Tuesday, August 7, 2012

Life on the Diablo, Part III

So, when we last left our campers, they were still hanging midair over finishing their trip.  Will they continue or will they go home in the night?

8-3-12  7:30 or so in the morning

I'd like to know why I always get hang nails on these trips.  Is it the diet, or the fact that I'm doing so much more with my hands? 

Nick and Mike are still asleep in the tent.  At least they slept.  I'm sitting at the campsite's picnic table.  Teddy is lying in the dust behind me.  I have a pretty view here.  I'm looking up the hill away from the campground and the lake.  Close by, there are sword ferns, moss, bunchberry, a small Western Hemlock, and a little path.  Further up, there's a nurse log, a vine maple, and other trees hanging with old man's beard.  Beyond that, it becomes dark forest.  To my left is the little path where we walked to view the barred owls.  When we went too close to the one on the perch, another swooped up toward us, turned, then they both flew away.  Still, the one was on the same perch later when I looked.  I wonder if he's still sitting in that same spot. 

Nope.  I checked.

Teddy is chewing sticks. 

Crap! My bug shirt is still in the tent and the bugs are out.  To my right, the tent sits on  sloped tent pad.  I ended up sliding half off my sleeping pad and kicking the dog every time I rolled over.  Poor dog.  Mike was snoring a minute ago, a soothing sound.  Now, I hear Nick moaning in his sleep.  He does this more in the morning before he's about to wake up.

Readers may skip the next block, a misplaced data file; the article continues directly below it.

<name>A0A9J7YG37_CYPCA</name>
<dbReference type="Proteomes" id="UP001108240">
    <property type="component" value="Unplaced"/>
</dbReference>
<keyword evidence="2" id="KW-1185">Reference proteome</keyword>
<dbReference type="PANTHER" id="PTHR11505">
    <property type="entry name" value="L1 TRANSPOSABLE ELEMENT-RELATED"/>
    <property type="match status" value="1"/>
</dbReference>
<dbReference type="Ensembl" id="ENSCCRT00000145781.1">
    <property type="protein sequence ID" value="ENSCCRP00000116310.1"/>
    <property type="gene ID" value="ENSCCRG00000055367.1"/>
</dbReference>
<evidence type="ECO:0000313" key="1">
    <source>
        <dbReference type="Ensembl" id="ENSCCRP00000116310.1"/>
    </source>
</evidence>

There is Oregon grape in front of me too.  Up the hill.  Oregon grape is so orderly with its leaves on one side matching the leaves on the other side.  There's a word for that.  Pinnate, I think.  Don't know.  Can't.  Look.  It.  Up.  I miss my iPhone. 

I hear an osprey.  Last night, they were fishing over the lake.  Did I tell you we never made it to Ross Lake?  Oh right.  I did.  Yesterday, when I went to get new permits, the ranger there said that the winds kick up at about 1pm every day.  The hot air blows up from the valley toward the cold mountain air.  It's a wicked wind, the one that stopped us from going around the point yesterday. 

I need to walk down to the bathrooms and yet I know that Teddy will whine after me as I go and wake up the guys.  Where is his leash?

Right.  It's in the tent.

I keep thinking about yesterday, how everything I love was in that boat.  Everything.  How is it that it was a beautiful moment?  I ask you that.  All the pain and love wrapped up together.  I had such gratitude that they were safe, that Nick was invigorated by the wild water. 

There's a whistling in the woods, the owls again?  No.  I don't think so.  This time, it doesn't sound like a half-broken whistle.  I am so inadequate to describing the sound.  Don't you hate that?  I mean really.  Can you describe why a piece of music moves you?  Or even convey what it sounded like without singing?

Last night, as I wrestled to find a semi-comfortable spot, I heard the barred owl singing his four note song.